This is the 1910 Census for Ft. Smith Arkansas. If you biggie the photo you can see the top person is George W. Dexter. If you look at the last family on this snippet you see Roy Harrison. It shows Roy and his wife Bessie have a son, Frank. Well, Bessie was George W. Dexter's daughter. Her son Frank was my maternal grandfather -- a wonderful man and a most excellent grandpa who went to heaven in 2000.
It's fascinating to compare the census forms over time -- how the questions reflected what was important to us. I just looked at our 2010 form. Does it make sense to ask about marriage anymore? Does the government really care whether people are married any more?
Back to my question from yesterday. The whole population count = dollars for particular communities issue bugs me. That isn't what the original idea of the census was. Of course, more densely populated areas have higher representation rates in Congress, and those people can use the power of the purse to benefit their district -- but for a particular ethnic group only?
On the 2010 form in the area indicating "race" there's a place you can put "other" and fill it in. What if everyone put "American"...would that tell them something about how many of us prefer to be known?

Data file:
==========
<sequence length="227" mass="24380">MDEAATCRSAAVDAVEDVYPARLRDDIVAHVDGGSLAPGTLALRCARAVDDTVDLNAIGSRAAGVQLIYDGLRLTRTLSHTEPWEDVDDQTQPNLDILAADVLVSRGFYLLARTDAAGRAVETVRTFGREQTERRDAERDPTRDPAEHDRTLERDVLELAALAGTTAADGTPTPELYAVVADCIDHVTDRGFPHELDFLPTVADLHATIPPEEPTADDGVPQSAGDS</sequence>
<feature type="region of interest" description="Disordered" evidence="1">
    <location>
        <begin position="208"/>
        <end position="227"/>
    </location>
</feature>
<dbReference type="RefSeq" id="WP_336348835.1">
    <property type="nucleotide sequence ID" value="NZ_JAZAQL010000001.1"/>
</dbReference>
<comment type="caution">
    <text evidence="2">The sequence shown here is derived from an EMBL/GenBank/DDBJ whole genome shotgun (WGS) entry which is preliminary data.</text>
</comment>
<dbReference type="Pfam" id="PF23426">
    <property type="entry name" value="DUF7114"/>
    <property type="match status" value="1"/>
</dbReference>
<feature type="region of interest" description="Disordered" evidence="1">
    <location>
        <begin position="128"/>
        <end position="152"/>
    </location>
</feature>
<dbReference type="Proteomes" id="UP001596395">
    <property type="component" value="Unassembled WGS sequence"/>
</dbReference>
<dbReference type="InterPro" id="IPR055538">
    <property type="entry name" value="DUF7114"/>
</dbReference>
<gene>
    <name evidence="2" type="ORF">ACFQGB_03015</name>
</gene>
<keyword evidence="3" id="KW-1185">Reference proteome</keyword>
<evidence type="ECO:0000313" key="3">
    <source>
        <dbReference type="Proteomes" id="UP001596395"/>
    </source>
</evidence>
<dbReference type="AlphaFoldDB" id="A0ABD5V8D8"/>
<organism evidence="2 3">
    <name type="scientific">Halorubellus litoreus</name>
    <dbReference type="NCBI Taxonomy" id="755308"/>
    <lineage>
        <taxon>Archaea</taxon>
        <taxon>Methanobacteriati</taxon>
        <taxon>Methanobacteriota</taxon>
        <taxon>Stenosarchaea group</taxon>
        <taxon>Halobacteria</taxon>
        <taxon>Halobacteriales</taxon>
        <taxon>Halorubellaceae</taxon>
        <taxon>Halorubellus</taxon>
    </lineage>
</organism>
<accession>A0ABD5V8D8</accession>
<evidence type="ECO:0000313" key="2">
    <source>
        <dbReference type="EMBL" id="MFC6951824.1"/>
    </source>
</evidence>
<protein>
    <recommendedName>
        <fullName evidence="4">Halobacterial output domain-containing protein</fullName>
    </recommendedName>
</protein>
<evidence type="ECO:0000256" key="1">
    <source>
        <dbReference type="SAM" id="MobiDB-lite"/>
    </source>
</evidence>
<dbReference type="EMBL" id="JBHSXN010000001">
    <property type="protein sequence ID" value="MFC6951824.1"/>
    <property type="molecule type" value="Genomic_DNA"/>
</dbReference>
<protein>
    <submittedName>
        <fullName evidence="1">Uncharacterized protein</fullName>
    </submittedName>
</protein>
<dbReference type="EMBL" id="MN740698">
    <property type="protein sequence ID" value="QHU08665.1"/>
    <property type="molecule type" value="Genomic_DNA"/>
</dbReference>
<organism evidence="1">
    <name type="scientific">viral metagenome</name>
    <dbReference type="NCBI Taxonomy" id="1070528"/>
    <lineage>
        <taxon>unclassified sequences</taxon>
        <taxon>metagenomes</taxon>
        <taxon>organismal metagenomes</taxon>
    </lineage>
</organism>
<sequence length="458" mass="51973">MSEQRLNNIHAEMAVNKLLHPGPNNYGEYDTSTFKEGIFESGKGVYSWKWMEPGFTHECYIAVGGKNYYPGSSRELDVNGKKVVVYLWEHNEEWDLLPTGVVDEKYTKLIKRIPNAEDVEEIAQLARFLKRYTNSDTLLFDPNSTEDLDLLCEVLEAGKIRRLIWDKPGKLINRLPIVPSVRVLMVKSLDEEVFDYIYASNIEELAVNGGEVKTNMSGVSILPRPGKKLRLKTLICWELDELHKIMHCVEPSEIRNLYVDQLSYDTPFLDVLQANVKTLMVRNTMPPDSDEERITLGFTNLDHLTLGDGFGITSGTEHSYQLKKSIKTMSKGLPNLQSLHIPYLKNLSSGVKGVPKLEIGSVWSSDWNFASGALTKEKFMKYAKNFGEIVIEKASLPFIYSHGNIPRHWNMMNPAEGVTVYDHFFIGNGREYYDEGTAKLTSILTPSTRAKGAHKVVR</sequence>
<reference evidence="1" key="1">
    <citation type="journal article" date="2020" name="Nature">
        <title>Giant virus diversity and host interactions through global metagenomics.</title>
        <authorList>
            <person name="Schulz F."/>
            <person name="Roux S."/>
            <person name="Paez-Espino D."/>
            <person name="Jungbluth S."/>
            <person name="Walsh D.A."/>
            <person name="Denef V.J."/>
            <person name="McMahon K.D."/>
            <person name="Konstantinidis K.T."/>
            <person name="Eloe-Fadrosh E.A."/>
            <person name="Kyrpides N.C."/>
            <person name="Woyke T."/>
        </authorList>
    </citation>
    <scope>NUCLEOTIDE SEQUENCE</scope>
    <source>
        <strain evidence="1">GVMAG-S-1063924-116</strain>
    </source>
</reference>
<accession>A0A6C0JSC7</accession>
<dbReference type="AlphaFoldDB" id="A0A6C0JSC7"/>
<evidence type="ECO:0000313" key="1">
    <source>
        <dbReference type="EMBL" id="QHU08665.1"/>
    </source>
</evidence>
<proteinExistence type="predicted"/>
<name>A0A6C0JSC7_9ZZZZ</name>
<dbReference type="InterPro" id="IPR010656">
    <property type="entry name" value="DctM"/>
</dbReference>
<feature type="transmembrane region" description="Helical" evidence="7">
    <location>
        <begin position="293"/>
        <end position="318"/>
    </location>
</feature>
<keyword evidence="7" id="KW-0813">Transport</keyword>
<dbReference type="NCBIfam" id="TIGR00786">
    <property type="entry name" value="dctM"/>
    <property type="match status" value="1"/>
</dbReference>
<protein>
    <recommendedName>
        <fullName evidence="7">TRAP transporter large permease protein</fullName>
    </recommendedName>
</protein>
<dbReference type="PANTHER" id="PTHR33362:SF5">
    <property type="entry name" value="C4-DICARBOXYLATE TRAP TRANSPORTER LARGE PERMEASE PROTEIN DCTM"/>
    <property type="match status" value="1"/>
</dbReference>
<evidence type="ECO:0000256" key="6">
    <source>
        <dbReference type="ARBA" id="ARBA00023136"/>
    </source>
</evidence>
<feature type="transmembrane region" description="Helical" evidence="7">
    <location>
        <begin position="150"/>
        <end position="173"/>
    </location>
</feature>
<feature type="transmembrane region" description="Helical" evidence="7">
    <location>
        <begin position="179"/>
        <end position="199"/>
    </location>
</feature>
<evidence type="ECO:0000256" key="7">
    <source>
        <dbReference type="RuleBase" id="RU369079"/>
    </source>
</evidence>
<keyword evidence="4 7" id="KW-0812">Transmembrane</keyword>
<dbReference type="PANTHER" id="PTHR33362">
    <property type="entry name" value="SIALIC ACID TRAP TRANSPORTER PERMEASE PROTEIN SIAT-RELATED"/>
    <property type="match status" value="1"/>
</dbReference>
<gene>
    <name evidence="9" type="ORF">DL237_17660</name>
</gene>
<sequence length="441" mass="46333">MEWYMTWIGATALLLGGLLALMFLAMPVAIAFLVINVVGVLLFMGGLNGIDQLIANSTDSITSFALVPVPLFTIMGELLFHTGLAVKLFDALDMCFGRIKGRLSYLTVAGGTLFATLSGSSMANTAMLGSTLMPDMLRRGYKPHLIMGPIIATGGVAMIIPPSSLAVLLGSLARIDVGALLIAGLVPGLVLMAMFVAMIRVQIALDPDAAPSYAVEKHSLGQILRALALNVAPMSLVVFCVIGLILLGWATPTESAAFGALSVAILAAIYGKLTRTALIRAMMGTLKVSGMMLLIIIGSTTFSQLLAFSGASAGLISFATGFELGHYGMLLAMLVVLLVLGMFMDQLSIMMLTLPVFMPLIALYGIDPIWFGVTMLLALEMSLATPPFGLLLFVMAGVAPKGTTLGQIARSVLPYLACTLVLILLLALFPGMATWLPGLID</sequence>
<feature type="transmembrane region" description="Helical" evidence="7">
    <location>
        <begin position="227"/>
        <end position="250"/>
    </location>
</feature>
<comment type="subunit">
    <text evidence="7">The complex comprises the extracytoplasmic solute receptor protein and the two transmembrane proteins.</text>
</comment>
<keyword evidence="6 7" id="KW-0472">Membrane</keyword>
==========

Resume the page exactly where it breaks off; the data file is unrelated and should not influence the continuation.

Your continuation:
It reminds me of my husband's story about when he first entered the military. He had to have dog tags. They wanted him to identify his religion for his dog tags. He said, "Christian." They said, "no, what denomination?" He said, "Christian." They said, "no, you have to be Catholic or Protestant." Oh yes, he agreed to be a protest-ant!
I'm really in prayer about this. I don't want it to come across as insensitive ranting. I'm really trying to understand how I perpetuate these attitudes in my own life. I'm open to ideas from you all!
By the way, the Census has a cool map that shows you which counties have the highest compliance in sending in the forms. If you're the competitive type, you can look at the neighborhood level and find out which neighborhood is more compliant to government directives...or less. Right now Montana and the Dakotas have the highest mail in rate. Guess there's nothing much else to do if the snow is still on the ground.